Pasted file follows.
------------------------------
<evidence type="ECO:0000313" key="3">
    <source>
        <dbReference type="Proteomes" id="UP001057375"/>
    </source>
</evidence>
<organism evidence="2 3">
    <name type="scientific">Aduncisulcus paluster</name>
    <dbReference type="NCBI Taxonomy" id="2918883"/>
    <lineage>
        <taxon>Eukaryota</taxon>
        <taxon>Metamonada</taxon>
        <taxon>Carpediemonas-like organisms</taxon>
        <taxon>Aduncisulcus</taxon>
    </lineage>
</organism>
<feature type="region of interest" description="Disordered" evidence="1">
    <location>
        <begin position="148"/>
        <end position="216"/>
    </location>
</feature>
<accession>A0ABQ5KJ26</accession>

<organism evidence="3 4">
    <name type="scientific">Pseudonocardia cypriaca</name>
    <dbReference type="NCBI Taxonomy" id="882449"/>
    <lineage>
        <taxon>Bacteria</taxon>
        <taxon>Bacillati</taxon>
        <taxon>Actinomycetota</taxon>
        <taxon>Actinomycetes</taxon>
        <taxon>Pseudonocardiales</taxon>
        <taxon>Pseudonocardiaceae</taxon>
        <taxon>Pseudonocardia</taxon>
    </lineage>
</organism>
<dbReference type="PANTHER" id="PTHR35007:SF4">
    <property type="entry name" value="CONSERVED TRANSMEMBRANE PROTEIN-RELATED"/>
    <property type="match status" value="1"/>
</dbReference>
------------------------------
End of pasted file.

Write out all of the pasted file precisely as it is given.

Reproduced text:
<evidence type="ECO:0000313" key="3">
    <source>
        <dbReference type="Proteomes" id="UP001057375"/>
    </source>
</evidence>
<organism evidence="2 3">
    <name type="scientific">Aduncisulcus paluster</name>
    <dbReference type="NCBI Taxonomy" id="2918883"/>
    <lineage>
        <taxon>Eukaryota</taxon>
        <taxon>Metamonada</taxon>
        <taxon>Carpediemonas-like organisms</taxon>
        <taxon>Aduncisulcus</taxon>
    </lineage>
</organism>
<feature type="region of interest" description="Disordered" evidence="1">
    <location>
        <begin position="148"/>
        <end position="216"/>
    </location>
</feature>
<accession>A0ABQ5KJ26</accession>

<organism evidence="3 4">
    <name type="scientific">Pseudonocardia cypriaca</name>
    <dbReference type="NCBI Taxonomy" id="882449"/>
    <lineage>
        <taxon>Bacteria</taxon>
        <taxon>Bacillati</taxon>
        <taxon>Actinomycetota</taxon>
        <taxon>Actinomycetes</taxon>
        <taxon>Pseudonocardiales</taxon>
        <taxon>Pseudonocardiaceae</taxon>
        <taxon>Pseudonocardia</taxon>
    </lineage>
</organism>
<dbReference type="PANTHER" id="PTHR35007:SF4">
    <property type="entry name" value="CONSERVED TRANSMEMBRANE PROTEIN-RELATED"/>
    <property type="match status" value="1"/>
</dbReference>